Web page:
Where a police officer testified before a grand jury that the defendant had made a statement incriminating himself as the driver of a vehicle in which a companion accused of having committed an armed robbery fled the scene of the crime, but the officer failed to inform the grand jury about portions of the statement in which the defendant denied knowing that his companion had intended to commit, or had committed, an armed robbery, the integrity of the grand jury proceeding was impaired by the misleading presentation, requiring dismissal of the indictment. [446-450]
Judicial review of the competency or sufficiency of evidence before a grand jury is limited to consideration of the sufficiency of the evidence to establish the identity of the accused and probable cause to arrest him. [450-452]
INDICTMENT found and returned in the Superior Court Department on October 13, 1982.
A motion to dismiss was heard by Garrity, J.
After review by the Appeals Court, the Supreme Judicial Court granted leave to obtain further appellate review.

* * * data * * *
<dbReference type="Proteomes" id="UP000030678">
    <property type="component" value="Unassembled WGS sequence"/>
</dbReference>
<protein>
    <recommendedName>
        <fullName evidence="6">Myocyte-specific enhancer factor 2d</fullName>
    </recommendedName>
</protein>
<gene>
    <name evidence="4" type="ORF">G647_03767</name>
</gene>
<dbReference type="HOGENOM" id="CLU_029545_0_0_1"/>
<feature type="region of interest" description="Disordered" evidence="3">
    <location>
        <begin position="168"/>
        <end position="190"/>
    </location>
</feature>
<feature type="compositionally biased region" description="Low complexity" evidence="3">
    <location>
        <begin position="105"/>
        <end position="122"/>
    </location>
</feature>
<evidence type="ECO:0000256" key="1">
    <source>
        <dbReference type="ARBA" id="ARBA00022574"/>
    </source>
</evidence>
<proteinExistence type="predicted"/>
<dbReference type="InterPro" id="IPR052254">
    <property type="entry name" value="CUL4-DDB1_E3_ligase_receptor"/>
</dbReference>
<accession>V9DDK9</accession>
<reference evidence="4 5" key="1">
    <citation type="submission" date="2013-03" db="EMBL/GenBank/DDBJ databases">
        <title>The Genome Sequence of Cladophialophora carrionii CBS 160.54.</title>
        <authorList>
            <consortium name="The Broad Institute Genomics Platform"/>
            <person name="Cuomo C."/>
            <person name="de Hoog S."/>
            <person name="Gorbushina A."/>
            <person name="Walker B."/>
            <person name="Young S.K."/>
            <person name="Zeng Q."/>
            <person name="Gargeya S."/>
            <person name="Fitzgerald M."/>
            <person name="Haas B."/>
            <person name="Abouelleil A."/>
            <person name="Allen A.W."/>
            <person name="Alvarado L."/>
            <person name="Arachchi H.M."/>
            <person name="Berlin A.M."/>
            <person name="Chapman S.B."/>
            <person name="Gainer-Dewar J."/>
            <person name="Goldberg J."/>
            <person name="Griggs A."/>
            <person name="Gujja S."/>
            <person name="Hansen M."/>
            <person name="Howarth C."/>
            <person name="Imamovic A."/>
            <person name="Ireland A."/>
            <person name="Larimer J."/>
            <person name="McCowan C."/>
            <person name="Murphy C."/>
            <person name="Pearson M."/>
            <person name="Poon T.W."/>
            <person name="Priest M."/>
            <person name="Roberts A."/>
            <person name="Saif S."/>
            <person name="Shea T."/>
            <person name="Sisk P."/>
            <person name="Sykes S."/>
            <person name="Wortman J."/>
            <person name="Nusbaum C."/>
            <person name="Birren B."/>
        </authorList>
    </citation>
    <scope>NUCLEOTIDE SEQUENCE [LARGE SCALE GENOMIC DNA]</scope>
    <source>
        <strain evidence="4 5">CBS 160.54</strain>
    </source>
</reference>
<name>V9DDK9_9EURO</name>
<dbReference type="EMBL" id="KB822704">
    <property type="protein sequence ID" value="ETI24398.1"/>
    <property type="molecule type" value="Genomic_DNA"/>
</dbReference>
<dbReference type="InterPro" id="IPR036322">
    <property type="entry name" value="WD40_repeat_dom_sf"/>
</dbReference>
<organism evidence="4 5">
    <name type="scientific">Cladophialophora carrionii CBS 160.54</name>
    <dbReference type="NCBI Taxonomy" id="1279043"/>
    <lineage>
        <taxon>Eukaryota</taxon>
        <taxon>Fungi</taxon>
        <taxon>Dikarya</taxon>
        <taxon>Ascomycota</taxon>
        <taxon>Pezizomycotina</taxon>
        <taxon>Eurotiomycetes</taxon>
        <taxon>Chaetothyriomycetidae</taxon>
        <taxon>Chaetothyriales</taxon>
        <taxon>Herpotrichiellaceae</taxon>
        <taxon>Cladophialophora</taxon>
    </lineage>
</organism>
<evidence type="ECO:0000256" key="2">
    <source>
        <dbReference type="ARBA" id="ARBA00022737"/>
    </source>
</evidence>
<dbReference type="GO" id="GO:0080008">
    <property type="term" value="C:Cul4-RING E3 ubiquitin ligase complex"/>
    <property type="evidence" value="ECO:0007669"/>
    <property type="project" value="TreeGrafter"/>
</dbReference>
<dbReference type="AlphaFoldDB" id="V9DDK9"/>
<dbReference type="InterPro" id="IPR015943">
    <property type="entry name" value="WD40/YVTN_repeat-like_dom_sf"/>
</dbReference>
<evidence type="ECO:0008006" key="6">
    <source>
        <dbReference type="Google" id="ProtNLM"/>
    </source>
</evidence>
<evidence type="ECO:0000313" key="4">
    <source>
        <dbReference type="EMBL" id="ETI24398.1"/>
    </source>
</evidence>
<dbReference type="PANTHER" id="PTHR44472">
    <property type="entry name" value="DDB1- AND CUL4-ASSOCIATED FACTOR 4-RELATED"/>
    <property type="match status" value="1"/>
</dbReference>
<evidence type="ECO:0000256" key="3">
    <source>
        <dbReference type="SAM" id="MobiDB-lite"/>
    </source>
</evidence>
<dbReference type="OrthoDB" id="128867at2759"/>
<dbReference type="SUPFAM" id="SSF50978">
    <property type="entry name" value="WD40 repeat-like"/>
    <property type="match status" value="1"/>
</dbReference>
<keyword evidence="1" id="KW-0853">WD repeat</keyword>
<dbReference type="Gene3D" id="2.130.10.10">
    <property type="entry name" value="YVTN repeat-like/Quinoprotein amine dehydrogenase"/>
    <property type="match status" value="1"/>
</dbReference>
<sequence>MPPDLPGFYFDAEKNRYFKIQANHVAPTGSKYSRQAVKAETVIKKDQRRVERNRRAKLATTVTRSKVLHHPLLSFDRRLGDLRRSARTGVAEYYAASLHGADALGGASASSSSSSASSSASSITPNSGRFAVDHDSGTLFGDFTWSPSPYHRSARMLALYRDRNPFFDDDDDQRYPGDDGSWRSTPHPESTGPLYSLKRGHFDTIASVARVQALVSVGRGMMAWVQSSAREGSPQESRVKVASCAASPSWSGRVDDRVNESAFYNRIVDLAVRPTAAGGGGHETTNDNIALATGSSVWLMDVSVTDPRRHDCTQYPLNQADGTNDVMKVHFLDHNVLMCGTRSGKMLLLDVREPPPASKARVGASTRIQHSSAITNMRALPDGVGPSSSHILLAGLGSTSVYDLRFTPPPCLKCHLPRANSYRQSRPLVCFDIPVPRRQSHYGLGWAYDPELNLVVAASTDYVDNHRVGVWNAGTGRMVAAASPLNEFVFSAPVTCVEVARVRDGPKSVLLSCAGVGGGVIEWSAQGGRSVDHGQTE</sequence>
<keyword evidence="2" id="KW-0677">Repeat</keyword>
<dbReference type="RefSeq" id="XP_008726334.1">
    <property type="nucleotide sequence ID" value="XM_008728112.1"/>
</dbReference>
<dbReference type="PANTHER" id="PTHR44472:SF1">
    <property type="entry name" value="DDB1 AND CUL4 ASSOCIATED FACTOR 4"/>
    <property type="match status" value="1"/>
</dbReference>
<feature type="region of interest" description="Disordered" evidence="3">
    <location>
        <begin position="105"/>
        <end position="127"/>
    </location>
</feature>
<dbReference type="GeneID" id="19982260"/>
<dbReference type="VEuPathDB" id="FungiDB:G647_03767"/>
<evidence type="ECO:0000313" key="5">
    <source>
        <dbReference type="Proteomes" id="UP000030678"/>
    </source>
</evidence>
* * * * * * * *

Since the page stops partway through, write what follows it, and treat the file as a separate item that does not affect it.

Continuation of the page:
Dyanne Klein Polatin, Assistant District Attorney, for the Commonwealth.
Francis T. Mayo for the defendant.
O'CONNOR, J. The defendant was indicted for the armed robbery of a convenience store in the city of Salem. The indictment was dismissed by a judge of the Superior Court. On appeal by the Commonwealth, the Appeals Court reversed. We allowed the defendant's application for further appellate review. We affirm the order of the Superior Court.
The indictment was dismissed pursuant to a motion of the defendant which asserted that the evidence before the grand
jury was insufficient to support an indictment and that the prosecutor improperly withheld exculpatory evidence from the grand jury. The judge ruled that the evidence before the grand jury was insufficient to support an indictment. He did not reach the issue whether the prosecutor violated a duty to present exculpatory evidence. The Commonwealth appealed, and the Appeals Court by a summary disposition reversed the order dismissing the indictment. Commonwealth v. O'Dell, 16 Mass. App. Ct. 1109 (1983). The Appeals Court's order stated that the evidence was "more than sufficient to establish the identity of the defendant and probable cause to arrest him," citing Commonwealth v. McCarthy, 385 Mass. 160 , 163 (1982). The order further stated that "the prosecutor had no duty to place before the grand jury evidence which is claimed to be exculpatory," citing Commonwealth v. McJunkin, 11 Mass. App. Ct. 609 , 613 (1981).